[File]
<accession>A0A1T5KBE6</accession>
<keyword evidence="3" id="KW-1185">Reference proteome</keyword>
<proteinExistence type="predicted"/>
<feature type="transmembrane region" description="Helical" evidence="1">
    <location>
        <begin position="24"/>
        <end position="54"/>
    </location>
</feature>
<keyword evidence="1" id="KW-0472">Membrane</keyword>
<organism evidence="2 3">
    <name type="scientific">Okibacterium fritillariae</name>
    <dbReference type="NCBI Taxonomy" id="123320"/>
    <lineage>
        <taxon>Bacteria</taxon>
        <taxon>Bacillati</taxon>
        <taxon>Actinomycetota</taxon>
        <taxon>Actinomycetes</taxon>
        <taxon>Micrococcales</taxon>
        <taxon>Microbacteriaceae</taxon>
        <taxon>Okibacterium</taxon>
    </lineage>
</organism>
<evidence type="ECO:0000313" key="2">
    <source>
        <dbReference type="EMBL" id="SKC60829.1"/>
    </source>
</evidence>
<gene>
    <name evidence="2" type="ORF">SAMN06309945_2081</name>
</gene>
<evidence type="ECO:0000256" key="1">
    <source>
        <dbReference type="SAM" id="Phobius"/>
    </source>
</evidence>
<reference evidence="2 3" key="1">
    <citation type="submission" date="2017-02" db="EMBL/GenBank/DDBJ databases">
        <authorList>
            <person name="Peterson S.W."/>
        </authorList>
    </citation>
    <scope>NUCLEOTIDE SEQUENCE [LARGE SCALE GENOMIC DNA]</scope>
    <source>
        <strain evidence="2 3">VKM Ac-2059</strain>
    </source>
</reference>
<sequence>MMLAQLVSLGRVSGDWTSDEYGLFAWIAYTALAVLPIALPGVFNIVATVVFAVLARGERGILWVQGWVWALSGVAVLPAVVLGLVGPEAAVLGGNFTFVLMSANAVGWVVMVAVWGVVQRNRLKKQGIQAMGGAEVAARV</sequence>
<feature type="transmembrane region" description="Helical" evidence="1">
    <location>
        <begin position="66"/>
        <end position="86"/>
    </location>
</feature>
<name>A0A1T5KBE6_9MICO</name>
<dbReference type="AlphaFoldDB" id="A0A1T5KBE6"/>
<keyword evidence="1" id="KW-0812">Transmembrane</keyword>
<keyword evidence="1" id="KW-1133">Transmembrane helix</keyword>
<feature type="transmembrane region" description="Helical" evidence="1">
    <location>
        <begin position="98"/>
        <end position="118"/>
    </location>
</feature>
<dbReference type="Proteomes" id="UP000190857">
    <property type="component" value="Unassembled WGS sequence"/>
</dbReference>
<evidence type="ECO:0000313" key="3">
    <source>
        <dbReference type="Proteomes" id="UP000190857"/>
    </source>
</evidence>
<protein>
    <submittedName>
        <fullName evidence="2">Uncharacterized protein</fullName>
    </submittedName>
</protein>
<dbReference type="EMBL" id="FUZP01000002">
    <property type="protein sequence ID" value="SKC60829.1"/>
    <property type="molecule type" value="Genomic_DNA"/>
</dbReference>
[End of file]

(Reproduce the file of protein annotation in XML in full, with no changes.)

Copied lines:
<accession>A0A1T5KBE6</accession>
<keyword evidence="3" id="KW-1185">Reference proteome</keyword>
<proteinExistence type="predicted"/>
<feature type="transmembrane region" description="Helical" evidence="1">
    <location>
        <begin position="24"/>
        <end position="54"/>
    </location>
</feature>
<keyword evidence="1" id="KW-0472">Membrane</keyword>
<organism evidence="2 3">
    <name type="scientific">Okibacterium fritillariae</name>
    <dbReference type="NCBI Taxonomy" id="123320"/>
    <lineage>
        <taxon>Bacteria</taxon>
        <taxon>Bacillati</taxon>
        <taxon>Actinomycetota</taxon>
        <taxon>Actinomycetes</taxon>
        <taxon>Micrococcales</taxon>
        <taxon>Microbacteriaceae</taxon>
        <taxon>Okibacterium</taxon>
    </lineage>
</organism>
<evidence type="ECO:0000313" key="2">
    <source>
        <dbReference type="EMBL" id="SKC60829.1"/>
    </source>
</evidence>
<gene>
    <name evidence="2" type="ORF">SAMN06309945_2081</name>
</gene>
<evidence type="ECO:0000256" key="1">
    <source>
        <dbReference type="SAM" id="Phobius"/>
    </source>
</evidence>
<reference evidence="2 3" key="1">
    <citation type="submission" date="2017-02" db="EMBL/GenBank/DDBJ databases">
        <authorList>
            <person name="Peterson S.W."/>
        </authorList>
    </citation>
    <scope>NUCLEOTIDE SEQUENCE [LARGE SCALE GENOMIC DNA]</scope>
    <source>
        <strain evidence="2 3">VKM Ac-2059</strain>
    </source>
</reference>
<sequence>MMLAQLVSLGRVSGDWTSDEYGLFAWIAYTALAVLPIALPGVFNIVATVVFAVLARGERGILWVQGWVWALSGVAVLPAVVLGLVGPEAAVLGGNFTFVLMSANAVGWVVMVAVWGVVQRNRLKKQGIQAMGGAEVAARV</sequence>
<feature type="transmembrane region" description="Helical" evidence="1">
    <location>
        <begin position="66"/>
        <end position="86"/>
    </location>
</feature>
<name>A0A1T5KBE6_9MICO</name>
<dbReference type="AlphaFoldDB" id="A0A1T5KBE6"/>
<keyword evidence="1" id="KW-0812">Transmembrane</keyword>
<keyword evidence="1" id="KW-1133">Transmembrane helix</keyword>
<feature type="transmembrane region" description="Helical" evidence="1">
    <location>
        <begin position="98"/>
        <end position="118"/>
    </location>
</feature>
<dbReference type="Proteomes" id="UP000190857">
    <property type="component" value="Unassembled WGS sequence"/>
</dbReference>
<evidence type="ECO:0000313" key="3">
    <source>
        <dbReference type="Proteomes" id="UP000190857"/>
    </source>
</evidence>
<protein>
    <submittedName>
        <fullName evidence="2">Uncharacterized protein</fullName>
    </submittedName>
</protein>
<dbReference type="EMBL" id="FUZP01000002">
    <property type="protein sequence ID" value="SKC60829.1"/>
    <property type="molecule type" value="Genomic_DNA"/>
</dbReference>